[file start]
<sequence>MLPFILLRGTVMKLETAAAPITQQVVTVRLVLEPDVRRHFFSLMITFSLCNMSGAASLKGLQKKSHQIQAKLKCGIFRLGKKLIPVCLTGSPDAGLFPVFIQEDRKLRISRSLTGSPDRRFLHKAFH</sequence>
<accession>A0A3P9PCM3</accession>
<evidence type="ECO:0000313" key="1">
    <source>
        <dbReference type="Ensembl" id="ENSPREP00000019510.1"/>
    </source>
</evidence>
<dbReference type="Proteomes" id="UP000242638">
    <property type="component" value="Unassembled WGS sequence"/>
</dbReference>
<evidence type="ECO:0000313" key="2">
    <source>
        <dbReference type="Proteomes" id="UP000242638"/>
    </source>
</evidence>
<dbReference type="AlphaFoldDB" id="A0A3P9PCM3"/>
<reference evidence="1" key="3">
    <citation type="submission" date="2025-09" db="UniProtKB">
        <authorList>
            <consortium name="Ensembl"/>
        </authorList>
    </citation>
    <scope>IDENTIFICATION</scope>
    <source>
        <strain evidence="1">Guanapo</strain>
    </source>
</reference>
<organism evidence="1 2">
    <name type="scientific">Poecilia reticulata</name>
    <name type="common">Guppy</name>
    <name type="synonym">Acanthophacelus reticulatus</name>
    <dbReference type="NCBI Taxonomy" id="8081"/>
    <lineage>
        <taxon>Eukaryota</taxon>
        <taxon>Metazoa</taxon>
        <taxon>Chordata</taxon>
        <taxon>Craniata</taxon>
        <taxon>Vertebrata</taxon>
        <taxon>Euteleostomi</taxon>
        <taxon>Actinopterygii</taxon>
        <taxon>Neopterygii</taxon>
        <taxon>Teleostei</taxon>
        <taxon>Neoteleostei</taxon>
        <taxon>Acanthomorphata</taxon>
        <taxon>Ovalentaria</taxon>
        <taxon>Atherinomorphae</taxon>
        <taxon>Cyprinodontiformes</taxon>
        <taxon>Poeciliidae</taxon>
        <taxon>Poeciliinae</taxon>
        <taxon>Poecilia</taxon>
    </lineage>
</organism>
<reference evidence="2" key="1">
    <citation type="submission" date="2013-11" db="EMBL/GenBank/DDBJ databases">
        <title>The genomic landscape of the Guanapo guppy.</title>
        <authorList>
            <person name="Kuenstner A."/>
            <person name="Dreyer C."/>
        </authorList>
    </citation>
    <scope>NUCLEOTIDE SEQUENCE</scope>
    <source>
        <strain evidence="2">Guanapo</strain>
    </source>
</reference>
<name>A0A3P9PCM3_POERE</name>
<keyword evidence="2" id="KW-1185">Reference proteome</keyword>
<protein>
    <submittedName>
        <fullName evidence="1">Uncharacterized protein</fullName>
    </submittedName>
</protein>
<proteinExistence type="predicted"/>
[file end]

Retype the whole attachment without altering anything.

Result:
<sequence>MLPFILLRGTVMKLETAAAPITQQVVTVRLVLEPDVRRHFFSLMITFSLCNMSGAASLKGLQKKSHQIQAKLKCGIFRLGKKLIPVCLTGSPDAGLFPVFIQEDRKLRISRSLTGSPDRRFLHKAFH</sequence>
<accession>A0A3P9PCM3</accession>
<evidence type="ECO:0000313" key="1">
    <source>
        <dbReference type="Ensembl" id="ENSPREP00000019510.1"/>
    </source>
</evidence>
<dbReference type="Proteomes" id="UP000242638">
    <property type="component" value="Unassembled WGS sequence"/>
</dbReference>
<evidence type="ECO:0000313" key="2">
    <source>
        <dbReference type="Proteomes" id="UP000242638"/>
    </source>
</evidence>
<dbReference type="AlphaFoldDB" id="A0A3P9PCM3"/>
<reference evidence="1" key="3">
    <citation type="submission" date="2025-09" db="UniProtKB">
        <authorList>
            <consortium name="Ensembl"/>
        </authorList>
    </citation>
    <scope>IDENTIFICATION</scope>
    <source>
        <strain evidence="1">Guanapo</strain>
    </source>
</reference>
<organism evidence="1 2">
    <name type="scientific">Poecilia reticulata</name>
    <name type="common">Guppy</name>
    <name type="synonym">Acanthophacelus reticulatus</name>
    <dbReference type="NCBI Taxonomy" id="8081"/>
    <lineage>
        <taxon>Eukaryota</taxon>
        <taxon>Metazoa</taxon>
        <taxon>Chordata</taxon>
        <taxon>Craniata</taxon>
        <taxon>Vertebrata</taxon>
        <taxon>Euteleostomi</taxon>
        <taxon>Actinopterygii</taxon>
        <taxon>Neopterygii</taxon>
        <taxon>Teleostei</taxon>
        <taxon>Neoteleostei</taxon>
        <taxon>Acanthomorphata</taxon>
        <taxon>Ovalentaria</taxon>
        <taxon>Atherinomorphae</taxon>
        <taxon>Cyprinodontiformes</taxon>
        <taxon>Poeciliidae</taxon>
        <taxon>Poeciliinae</taxon>
        <taxon>Poecilia</taxon>
    </lineage>
</organism>
<reference evidence="2" key="1">
    <citation type="submission" date="2013-11" db="EMBL/GenBank/DDBJ databases">
        <title>The genomic landscape of the Guanapo guppy.</title>
        <authorList>
            <person name="Kuenstner A."/>
            <person name="Dreyer C."/>
        </authorList>
    </citation>
    <scope>NUCLEOTIDE SEQUENCE</scope>
    <source>
        <strain evidence="2">Guanapo</strain>
    </source>
</reference>
<name>A0A3P9PCM3_POERE</name>
<keyword evidence="2" id="KW-1185">Reference proteome</keyword>
<protein>
    <submittedName>
        <fullName evidence="1">Uncharacterized protein</fullName>
    </submittedName>
</protein>
<proteinExistence type="predicted"/>